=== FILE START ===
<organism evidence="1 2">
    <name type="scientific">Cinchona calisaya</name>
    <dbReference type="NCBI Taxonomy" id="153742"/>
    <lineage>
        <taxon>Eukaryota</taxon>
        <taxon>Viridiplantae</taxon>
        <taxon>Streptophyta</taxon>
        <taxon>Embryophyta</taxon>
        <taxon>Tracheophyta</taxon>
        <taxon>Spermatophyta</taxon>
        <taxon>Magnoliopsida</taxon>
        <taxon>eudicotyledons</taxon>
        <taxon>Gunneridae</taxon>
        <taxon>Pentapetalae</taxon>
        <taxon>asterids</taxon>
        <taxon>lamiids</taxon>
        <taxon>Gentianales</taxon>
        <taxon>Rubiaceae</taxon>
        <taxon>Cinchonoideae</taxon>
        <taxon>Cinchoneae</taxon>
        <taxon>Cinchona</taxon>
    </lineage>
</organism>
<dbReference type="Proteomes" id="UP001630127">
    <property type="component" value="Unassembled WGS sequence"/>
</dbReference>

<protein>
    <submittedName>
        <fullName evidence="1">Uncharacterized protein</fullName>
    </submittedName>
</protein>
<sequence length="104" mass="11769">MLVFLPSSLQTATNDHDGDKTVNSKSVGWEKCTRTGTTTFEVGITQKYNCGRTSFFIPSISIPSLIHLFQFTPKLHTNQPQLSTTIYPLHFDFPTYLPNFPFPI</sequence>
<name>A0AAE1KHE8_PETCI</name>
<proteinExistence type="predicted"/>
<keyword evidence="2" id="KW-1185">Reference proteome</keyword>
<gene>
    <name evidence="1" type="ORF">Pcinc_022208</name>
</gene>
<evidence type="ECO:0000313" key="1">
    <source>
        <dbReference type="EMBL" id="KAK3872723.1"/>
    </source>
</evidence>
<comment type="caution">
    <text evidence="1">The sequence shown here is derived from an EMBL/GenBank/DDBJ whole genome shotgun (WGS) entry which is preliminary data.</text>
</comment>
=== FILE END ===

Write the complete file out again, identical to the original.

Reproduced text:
<organism evidence="1 2">
    <name type="scientific">Cinchona calisaya</name>
    <dbReference type="NCBI Taxonomy" id="153742"/>
    <lineage>
        <taxon>Eukaryota</taxon>
        <taxon>Viridiplantae</taxon>
        <taxon>Streptophyta</taxon>
        <taxon>Embryophyta</taxon>
        <taxon>Tracheophyta</taxon>
        <taxon>Spermatophyta</taxon>
        <taxon>Magnoliopsida</taxon>
        <taxon>eudicotyledons</taxon>
        <taxon>Gunneridae</taxon>
        <taxon>Pentapetalae</taxon>
        <taxon>asterids</taxon>
        <taxon>lamiids</taxon>
        <taxon>Gentianales</taxon>
        <taxon>Rubiaceae</taxon>
        <taxon>Cinchonoideae</taxon>
        <taxon>Cinchoneae</taxon>
        <taxon>Cinchona</taxon>
    </lineage>
</organism>
<dbReference type="Proteomes" id="UP001630127">
    <property type="component" value="Unassembled WGS sequence"/>
</dbReference>

<protein>
    <submittedName>
        <fullName evidence="1">Uncharacterized protein</fullName>
    </submittedName>
</protein>
<sequence length="104" mass="11769">MLVFLPSSLQTATNDHDGDKTVNSKSVGWEKCTRTGTTTFEVGITQKYNCGRTSFFIPSISIPSLIHLFQFTPKLHTNQPQLSTTIYPLHFDFPTYLPNFPFPI</sequence>
<name>A0AAE1KHE8_PETCI</name>
<proteinExistence type="predicted"/>
<keyword evidence="2" id="KW-1185">Reference proteome</keyword>
<gene>
    <name evidence="1" type="ORF">Pcinc_022208</name>
</gene>
<evidence type="ECO:0000313" key="1">
    <source>
        <dbReference type="EMBL" id="KAK3872723.1"/>
    </source>
</evidence>
<comment type="caution">
    <text evidence="1">The sequence shown here is derived from an EMBL/GenBank/DDBJ whole genome shotgun (WGS) entry which is preliminary data.</text>
</comment>